8. The locals are impatient.
Turkish people remind me a lot of the stereotypical New Yorker that I’ve never actually encountered in
Fast forward to Istanbul Airport where we’ve already been delayed for 45 minutes and everyone’s now standing in line to board, but the air attendants are still keeping us waiting indefinitely. Again, this doesn’t bother me because getting to Gerome at 8 pm vs 7 pm literally makes no difference in my life but apparently some guy is really, really angry that he’s going to miss karaoke night, AGAIN (yes I’m making this up because I don’t speak Turkish) and starts yelling at the gate attendants, who are all about as bored by his antics as somebody waiting for a Petri dish to change colors. Then another gentleman joins in, and another, and once the tarmac shuttle arrives not 20 minutes later I’m just really glad that I’m not sitting next to any of these people.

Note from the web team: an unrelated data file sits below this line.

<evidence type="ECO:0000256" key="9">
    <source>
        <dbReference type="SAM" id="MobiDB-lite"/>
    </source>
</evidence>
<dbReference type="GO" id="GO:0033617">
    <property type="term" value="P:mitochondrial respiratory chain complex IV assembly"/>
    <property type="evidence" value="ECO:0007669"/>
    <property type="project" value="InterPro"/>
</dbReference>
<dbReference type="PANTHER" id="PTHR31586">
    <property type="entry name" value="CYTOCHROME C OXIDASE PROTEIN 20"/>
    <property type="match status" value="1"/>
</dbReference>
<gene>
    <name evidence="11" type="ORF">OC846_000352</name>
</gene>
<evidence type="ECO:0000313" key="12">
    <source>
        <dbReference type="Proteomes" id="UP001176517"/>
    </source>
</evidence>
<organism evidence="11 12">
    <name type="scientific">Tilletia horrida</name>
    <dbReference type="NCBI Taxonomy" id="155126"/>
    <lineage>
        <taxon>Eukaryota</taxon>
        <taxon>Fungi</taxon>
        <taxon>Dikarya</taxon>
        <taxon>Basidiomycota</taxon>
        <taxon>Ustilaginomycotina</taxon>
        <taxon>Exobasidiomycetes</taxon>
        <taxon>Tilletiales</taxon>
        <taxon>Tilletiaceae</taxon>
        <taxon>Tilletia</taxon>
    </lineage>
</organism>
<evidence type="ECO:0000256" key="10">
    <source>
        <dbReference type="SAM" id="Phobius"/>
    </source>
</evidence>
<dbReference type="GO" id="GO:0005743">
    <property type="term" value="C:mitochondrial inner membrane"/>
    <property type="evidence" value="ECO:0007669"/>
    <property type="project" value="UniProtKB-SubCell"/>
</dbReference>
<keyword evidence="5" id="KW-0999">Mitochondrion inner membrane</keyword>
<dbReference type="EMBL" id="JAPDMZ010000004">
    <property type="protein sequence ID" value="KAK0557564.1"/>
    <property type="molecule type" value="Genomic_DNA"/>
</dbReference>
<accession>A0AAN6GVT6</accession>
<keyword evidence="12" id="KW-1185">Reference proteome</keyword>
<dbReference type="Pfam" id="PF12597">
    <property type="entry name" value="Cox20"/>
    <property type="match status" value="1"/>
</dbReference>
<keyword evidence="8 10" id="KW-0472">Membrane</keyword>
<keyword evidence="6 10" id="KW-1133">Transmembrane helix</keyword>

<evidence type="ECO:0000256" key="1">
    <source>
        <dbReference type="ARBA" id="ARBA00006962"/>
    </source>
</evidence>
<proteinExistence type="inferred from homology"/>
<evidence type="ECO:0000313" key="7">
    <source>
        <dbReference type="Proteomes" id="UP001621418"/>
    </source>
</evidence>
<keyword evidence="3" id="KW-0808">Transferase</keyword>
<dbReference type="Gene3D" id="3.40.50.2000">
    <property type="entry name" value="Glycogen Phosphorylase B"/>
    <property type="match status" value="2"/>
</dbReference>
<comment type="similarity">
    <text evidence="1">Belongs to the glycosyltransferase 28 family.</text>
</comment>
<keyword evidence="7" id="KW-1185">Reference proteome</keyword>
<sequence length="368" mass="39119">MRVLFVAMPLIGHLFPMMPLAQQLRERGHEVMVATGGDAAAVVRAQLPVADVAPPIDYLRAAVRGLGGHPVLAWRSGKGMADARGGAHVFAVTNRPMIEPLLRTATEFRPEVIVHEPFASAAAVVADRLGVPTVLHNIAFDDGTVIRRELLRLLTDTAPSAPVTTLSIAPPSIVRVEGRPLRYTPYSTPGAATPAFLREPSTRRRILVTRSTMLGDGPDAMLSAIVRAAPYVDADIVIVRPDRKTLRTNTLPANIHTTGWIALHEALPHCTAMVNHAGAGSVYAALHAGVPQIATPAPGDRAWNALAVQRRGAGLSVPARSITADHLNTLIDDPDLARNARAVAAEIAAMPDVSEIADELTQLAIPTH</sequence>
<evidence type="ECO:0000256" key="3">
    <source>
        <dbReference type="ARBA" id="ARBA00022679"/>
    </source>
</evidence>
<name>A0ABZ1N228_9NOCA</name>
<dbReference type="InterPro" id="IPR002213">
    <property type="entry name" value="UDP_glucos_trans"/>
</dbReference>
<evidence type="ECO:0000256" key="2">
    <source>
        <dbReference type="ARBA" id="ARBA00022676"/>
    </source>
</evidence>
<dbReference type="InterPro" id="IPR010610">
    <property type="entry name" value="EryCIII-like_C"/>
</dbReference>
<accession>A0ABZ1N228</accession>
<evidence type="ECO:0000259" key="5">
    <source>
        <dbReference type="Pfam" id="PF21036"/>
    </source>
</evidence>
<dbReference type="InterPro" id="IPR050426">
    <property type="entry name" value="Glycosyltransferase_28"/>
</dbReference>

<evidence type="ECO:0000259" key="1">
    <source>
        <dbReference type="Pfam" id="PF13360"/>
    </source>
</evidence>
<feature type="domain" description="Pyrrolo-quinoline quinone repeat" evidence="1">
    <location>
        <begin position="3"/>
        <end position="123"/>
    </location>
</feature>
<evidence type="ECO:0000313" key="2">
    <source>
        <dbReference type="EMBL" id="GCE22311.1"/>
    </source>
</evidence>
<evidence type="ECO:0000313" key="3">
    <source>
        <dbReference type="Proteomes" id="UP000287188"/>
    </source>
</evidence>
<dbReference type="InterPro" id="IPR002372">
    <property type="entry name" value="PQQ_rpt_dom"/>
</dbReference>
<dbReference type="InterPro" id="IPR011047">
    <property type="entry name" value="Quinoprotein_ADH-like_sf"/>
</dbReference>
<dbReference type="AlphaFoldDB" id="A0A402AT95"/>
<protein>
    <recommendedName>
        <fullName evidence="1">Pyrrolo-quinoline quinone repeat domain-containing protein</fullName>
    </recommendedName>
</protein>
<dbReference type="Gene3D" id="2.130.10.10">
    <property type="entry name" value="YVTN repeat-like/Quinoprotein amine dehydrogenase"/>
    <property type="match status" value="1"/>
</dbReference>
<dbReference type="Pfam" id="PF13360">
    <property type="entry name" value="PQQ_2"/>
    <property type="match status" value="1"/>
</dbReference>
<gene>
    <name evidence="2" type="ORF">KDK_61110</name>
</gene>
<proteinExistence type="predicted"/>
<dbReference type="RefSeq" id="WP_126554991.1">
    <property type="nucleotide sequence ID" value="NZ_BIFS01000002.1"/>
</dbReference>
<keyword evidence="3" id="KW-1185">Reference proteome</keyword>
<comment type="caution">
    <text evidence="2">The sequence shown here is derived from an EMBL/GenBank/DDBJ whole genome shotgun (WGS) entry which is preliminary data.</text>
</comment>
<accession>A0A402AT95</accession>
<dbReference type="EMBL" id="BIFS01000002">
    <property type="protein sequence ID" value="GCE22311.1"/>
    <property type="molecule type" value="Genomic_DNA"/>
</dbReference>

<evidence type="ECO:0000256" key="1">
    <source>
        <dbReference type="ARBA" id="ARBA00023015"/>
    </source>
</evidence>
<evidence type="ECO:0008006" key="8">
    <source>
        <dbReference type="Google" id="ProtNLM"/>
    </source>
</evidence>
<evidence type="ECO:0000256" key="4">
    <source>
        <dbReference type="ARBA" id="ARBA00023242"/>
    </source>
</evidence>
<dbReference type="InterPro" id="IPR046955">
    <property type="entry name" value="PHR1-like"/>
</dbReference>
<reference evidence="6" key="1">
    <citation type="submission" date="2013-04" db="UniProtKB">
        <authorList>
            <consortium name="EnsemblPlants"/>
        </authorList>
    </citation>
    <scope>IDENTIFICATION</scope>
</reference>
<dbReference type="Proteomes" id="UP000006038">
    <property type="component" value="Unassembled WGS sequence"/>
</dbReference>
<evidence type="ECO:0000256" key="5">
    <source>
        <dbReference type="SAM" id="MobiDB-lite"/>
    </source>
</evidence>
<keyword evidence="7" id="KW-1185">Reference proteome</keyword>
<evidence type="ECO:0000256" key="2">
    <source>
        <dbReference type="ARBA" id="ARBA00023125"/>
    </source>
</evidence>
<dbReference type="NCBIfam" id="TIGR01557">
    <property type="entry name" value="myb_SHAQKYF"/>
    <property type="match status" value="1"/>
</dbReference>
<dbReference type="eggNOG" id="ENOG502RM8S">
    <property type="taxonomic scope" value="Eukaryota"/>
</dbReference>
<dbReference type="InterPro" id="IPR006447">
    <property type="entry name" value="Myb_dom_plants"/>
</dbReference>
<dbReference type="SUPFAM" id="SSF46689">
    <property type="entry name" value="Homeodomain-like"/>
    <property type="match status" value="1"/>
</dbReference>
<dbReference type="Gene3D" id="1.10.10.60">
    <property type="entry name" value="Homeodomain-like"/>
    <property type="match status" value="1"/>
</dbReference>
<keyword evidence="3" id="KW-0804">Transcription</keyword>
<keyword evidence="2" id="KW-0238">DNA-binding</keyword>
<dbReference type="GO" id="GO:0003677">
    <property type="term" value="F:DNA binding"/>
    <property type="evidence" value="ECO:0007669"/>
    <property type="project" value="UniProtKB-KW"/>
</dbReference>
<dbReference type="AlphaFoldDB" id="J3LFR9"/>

9. You can’t book Turkish hotels in Turkey
The Turkish government had some weird beef with booking.com and as a strange and confusing retaliation, you can’t book Turkish hotels while in Turkey, but you can book hotels outside of the country, and your only way to book a Turkish hotel on the site is to be accessing the site from outside the country (Follow? Me neither.) So if you’re planning a trip to Turkey anytime soon, make sure to book everything ahead of time. Or just use another website. Or a VPN. Or something.
10. The city of Istanbul has its own logo (and it’s actually really clever and well-designed).
It incorporates the mosques that are seen dotting every neighborhood of the city. Turkish designers, I appreciate you.
Have you ever visited Turkey? What did you think? Let me know in the comments below!